Like Shelter and Loft, colors in Quarry are created by blending dyed fiber together before spinning, for a heathered effect. Quarry is unique, however, because of its unexpected combination of texture and structure. It looks like a single ply, but is actually constructed with three loosely-spun plies for a smooth, round yarn.

I recently knit “Byway” with Quarry, a generous cabled scarf from Jared Flood’s Woolens. Bulky weight yarn is not often on my needles, but Quarry is a special one, and I thoroughly enjoyed this project. Like Shelter, Quarry is doughy in the hands, with a wooly softness that makes every stitch a pleasure. The pattern is a clever one, too, with blocks of moss stitch and cables framed by a satisfying i-cord edge.

Here are a few other patterns for Quarry that caught my eye:

Look for more pattern ideas on our “Bulky and super-bulky weight” Pinterest board, and look for Quarry in the Bulky weight section here at the Hillsborough Yarn Shop!

Shibui Sample of the Month: Multigrain and Origami Top Hat.

September is here, and with it, two new Shibui Samples of the Month! We offer a 10% discount on Shibui yarn purchased for our featured samples til the end of the month.

We normally have just one featured Shibui sample each month, but the good people at Shibui offered us two this time and we couldn’t see why not. Let’s look first at “Multigrain,” by Antonia Shankland, a seed stitch scarf knit with Shibui Pebble, Silk Cloud, and Cima. These were our first three Shibui yarns, and they remain favorites. All are lace weight, but they vary in fiber content and texture.

“Multigrain” is a great way to experiment with yarn mixing, where two strands are held together for a unique fiber or color combination. Here, the color is the same from yarn to yarn, but the different yarns make for a subtle shift in texture throughout the piece. The pattern is free when you purchase Shibui yarns for the project here at our shop.

Next up is Lori Versaci’s “Origami Top Hat,” knit with just two skeins of Shibui Drift. At first glance, it looks like your basic stockinette cap with a ribbed brim.

From the top, however, you can see the clever shaping and folding that gives this design its name. It looks like it will be fun to knit and easy to wear, a good combination now that gift-knitting season is upon us.

Come by the shop to see both our Shibui Samples of the Month, and get 10% off the Shibui yarns featured in “Multigrain” and “Origami Top Hat.” See you there!

 

Just a reminder–all sales are final on discounted items; there can be no exchanges, returns, or special orders. Thanks!

Shibui Sample of the Month: Envoy.

August is here, and with it, a new Shibui Sample of the Month! We offer a 10% discount on Shibui yarn purchased for our featured sample til the end of the month.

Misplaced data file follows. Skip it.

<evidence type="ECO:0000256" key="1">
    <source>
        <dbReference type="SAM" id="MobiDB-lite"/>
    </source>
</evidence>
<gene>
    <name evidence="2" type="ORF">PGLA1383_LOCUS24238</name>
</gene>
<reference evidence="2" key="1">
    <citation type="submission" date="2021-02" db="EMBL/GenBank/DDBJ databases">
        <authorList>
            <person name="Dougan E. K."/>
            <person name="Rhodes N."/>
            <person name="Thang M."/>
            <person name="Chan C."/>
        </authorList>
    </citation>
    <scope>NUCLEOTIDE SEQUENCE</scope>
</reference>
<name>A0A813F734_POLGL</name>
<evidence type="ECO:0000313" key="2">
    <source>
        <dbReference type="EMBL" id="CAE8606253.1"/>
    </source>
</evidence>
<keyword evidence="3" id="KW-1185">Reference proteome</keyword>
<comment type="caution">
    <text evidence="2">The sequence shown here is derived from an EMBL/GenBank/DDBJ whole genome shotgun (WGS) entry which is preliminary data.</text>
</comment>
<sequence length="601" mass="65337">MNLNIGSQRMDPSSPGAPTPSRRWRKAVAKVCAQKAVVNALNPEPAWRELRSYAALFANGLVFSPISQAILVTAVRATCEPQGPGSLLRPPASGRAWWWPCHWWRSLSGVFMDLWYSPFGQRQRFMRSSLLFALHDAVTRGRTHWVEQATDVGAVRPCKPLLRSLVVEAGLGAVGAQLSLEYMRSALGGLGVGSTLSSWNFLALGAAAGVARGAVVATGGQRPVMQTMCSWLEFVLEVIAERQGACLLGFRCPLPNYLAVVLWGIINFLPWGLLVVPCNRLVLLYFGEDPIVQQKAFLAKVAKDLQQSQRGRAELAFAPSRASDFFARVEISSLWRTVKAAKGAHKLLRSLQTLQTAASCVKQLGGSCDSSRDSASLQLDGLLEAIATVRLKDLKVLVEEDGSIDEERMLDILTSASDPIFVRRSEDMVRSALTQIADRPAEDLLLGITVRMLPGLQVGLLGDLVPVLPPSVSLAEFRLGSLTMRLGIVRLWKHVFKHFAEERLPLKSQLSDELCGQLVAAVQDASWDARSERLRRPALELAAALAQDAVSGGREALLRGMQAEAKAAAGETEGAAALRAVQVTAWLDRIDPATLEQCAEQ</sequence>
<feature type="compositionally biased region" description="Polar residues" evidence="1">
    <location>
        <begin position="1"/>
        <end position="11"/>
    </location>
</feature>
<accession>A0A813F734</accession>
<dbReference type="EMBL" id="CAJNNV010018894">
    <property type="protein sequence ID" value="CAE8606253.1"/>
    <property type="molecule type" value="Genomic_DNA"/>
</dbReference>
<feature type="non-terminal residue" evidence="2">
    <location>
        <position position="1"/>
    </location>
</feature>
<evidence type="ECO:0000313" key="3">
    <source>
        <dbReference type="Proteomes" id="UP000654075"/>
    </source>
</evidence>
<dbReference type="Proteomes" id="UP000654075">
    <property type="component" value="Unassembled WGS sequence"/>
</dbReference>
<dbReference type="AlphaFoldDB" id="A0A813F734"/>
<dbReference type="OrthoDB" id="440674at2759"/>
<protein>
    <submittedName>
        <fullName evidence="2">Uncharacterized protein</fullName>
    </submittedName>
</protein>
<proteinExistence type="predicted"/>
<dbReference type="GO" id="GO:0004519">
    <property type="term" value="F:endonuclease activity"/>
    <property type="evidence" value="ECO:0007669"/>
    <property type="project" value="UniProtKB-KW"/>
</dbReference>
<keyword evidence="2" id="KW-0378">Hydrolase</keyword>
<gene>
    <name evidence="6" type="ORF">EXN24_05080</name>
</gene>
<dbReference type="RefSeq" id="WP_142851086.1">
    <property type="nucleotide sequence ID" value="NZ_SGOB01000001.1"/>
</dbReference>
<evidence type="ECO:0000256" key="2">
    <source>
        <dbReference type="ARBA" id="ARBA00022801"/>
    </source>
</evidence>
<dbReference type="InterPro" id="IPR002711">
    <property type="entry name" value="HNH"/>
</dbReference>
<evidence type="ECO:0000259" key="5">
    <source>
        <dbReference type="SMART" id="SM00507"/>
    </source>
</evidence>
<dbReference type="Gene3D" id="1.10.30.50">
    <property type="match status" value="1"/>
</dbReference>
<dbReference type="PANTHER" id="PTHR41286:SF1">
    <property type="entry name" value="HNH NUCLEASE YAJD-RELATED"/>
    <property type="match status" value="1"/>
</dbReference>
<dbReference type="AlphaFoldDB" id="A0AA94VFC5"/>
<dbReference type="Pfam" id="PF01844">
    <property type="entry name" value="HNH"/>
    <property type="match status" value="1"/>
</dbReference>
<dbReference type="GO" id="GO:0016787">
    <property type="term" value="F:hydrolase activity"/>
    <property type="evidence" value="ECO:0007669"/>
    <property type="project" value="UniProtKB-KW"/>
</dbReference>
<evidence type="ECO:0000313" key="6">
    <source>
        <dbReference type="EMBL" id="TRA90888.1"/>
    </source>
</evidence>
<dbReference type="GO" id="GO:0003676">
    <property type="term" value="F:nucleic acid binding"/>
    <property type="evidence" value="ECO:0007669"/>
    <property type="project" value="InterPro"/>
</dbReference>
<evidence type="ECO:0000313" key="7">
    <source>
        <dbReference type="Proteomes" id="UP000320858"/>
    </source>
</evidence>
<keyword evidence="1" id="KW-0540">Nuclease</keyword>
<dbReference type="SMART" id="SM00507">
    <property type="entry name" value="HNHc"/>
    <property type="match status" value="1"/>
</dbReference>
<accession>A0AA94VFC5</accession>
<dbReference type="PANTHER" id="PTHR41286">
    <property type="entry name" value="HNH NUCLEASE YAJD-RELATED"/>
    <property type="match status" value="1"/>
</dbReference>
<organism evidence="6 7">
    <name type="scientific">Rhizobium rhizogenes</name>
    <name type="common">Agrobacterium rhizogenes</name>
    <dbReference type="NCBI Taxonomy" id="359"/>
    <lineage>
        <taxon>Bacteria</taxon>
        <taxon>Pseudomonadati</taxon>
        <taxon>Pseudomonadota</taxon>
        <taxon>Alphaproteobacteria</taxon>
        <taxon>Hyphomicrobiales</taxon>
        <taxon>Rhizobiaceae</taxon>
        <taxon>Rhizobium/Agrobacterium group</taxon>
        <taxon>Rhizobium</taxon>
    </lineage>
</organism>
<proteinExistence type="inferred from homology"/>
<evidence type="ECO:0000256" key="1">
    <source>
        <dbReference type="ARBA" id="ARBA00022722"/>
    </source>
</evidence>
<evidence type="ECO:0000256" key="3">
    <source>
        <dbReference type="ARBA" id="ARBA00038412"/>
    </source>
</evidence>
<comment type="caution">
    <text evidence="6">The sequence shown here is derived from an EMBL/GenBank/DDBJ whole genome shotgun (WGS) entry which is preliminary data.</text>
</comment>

This month’s featured sample is “Envoy,” by Shellie Anderson, a triangular garter stitch scarf. The pattern is free when you purchase Shibui yarns for the project here at our shop.

It’s made with just one skein of Lunar, Shibui’s newest yarn, a smooth and lustrous lace weight blend of merino and silk.

We’re offering a 10% discount on Shibui Lunar purchased for this project til the end of the month. Come by the shop to start an “Envoy” of your own before August 31st!

Just a reminder–all sales are final on discounted items; there can be no exchanges, returns, or special orders. Thanks!

Show and tell: Malabrigo.

We love Malabrigo yarns around here. We have over 10 different Malabrigo yarns in stock, from delicate Lace up to super bulky Rasta and Caracol, and hardly a day goes by that we don’t send some happy knitter or crocheter home with a shopping bag full of Malabrigo. They’re known for their buttery soft merino wool and their lively, memorable colorways. Here are a couple of finished projects knit with Malabrigo yarns that found their way back to us for some show-and-tell!

Above is Donna’s “Drafter’s Cardigan,” knit with Malabrigo Arroyo in “Regatta Blue.” She knit it for her daughter, finishing the job with the perfect pearly blue buttons.

Lois came in last week with another beautiful pair of socks knit with Malabrigo Sock. The pattern is “Summer Slice,” and she used the color “Boticelli Red” with “Diana” as an accent at the heels and toes.

Mary is a big Malabrigo fan, and she particularly loves to work with “Aniversario,” a wildly variegated colorway that’s truly unique from skein to skein.

She crocheted this “Sea Shells Scarf” with Malabrigo’s newest yarn, Dos Tierras, and trimmed it with Shibui Dune for a bit of a stained glass effect.

Thanks to Donna, Lois, and Mary for sharing their Malabrigo projects with us! Come by the shop to see all the Malabrigo Lace, Finito, Sock, Mechita, Arroyo, Silky Merino, Dos Tierras, Rios, Mecha, Rasta, and Caracol we have in stock. See you there!

Show and tell: BT Arbor.

We always love to see what you’re making with HYS yarns, and I love to take photos of your beautiful finished pieces to share here on the blog. I have a nice collection to share at the moment, enough for at least three blog posts. Today’s group all happen to be made in the same wonderful yarn: Brooklyn Tweed Arbor, a DK weight Targhee wool.